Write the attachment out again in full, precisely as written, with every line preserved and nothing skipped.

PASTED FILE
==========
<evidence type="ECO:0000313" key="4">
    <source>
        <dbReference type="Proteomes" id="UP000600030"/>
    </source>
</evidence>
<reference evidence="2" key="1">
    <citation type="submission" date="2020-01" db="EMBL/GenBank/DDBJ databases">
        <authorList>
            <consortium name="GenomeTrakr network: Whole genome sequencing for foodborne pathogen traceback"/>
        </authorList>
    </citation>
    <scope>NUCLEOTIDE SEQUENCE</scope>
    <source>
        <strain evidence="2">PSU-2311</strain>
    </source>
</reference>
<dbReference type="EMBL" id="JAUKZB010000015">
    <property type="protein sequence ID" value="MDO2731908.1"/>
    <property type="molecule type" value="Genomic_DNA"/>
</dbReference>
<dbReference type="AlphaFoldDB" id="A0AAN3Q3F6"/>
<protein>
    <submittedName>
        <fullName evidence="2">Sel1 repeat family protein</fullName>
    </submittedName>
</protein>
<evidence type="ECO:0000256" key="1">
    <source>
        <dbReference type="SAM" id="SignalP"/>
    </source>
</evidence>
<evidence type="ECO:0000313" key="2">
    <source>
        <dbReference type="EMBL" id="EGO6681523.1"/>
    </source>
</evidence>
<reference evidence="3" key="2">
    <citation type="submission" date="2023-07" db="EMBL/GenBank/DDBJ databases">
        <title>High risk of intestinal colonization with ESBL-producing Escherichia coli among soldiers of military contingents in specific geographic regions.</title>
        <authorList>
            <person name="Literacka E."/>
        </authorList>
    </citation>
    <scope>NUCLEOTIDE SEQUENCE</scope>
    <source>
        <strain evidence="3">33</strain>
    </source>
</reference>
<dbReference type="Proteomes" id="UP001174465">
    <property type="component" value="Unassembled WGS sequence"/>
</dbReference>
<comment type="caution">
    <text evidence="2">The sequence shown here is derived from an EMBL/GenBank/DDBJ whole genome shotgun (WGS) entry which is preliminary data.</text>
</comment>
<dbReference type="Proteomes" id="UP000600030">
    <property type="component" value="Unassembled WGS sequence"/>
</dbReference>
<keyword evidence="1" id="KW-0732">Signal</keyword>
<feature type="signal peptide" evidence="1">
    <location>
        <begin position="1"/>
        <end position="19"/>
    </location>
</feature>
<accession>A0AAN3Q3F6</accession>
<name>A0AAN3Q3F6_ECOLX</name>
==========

<evidence type="ECO:0000313" key="4">
    <source>
        <dbReference type="Proteomes" id="UP000600030"/>
    </source>
</evidence>
<reference evidence="2" key="1">
    <citation type="submission" date="2020-01" db="EMBL/GenBank/DDBJ databases">
        <authorList>
            <consortium name="GenomeTrakr network: Whole genome sequencing for foodborne pathogen traceback"/>
        </authorList>
    </citation>
    <scope>NUCLEOTIDE SEQUENCE</scope>
    <source>
        <strain evidence="2">PSU-2311</strain>
    </source>
</reference>
<dbReference type="EMBL" id="JAUKZB010000015">
    <property type="protein sequence ID" value="MDO2731908.1"/>
    <property type="molecule type" value="Genomic_DNA"/>
</dbReference>
<dbReference type="AlphaFoldDB" id="A0AAN3Q3F6"/>
<protein>
    <submittedName>
        <fullName evidence="2">Sel1 repeat family protein</fullName>
    </submittedName>
</protein>
<evidence type="ECO:0000256" key="1">
    <source>
        <dbReference type="SAM" id="SignalP"/>
    </source>
</evidence>
<evidence type="ECO:0000313" key="2">
    <source>
        <dbReference type="EMBL" id="EGO6681523.1"/>
    </source>
</evidence>
<reference evidence="3" key="2">
    <citation type="submission" date="2023-07" db="EMBL/GenBank/DDBJ databases">
        <title>High risk of intestinal colonization with ESBL-producing Escherichia coli among soldiers of military contingents in specific geographic regions.</title>
        <authorList>
            <person name="Literacka E."/>
        </authorList>
    </citation>
    <scope>NUCLEOTIDE SEQUENCE</scope>
    <source>
        <strain evidence="3">33</strain>
    </source>
</reference>
<dbReference type="Proteomes" id="UP001174465">
    <property type="component" value="Unassembled WGS sequence"/>
</dbReference>
<comment type="caution">
    <text evidence="2">The sequence shown here is derived from an EMBL/GenBank/DDBJ whole genome shotgun (WGS) entry which is preliminary data.</text>
</comment>
<dbReference type="Proteomes" id="UP000600030">
    <property type="component" value="Unassembled WGS sequence"/>
</dbReference>
<keyword evidence="1" id="KW-0732">Signal</keyword>
<feature type="signal peptide" evidence="1">
    <location>
        <begin position="1"/>
        <end position="19"/>
    </location>
</feature>
<accession>A0AAN3Q3F6</accession>
<name>A0AAN3Q3F6_ECOLX</name>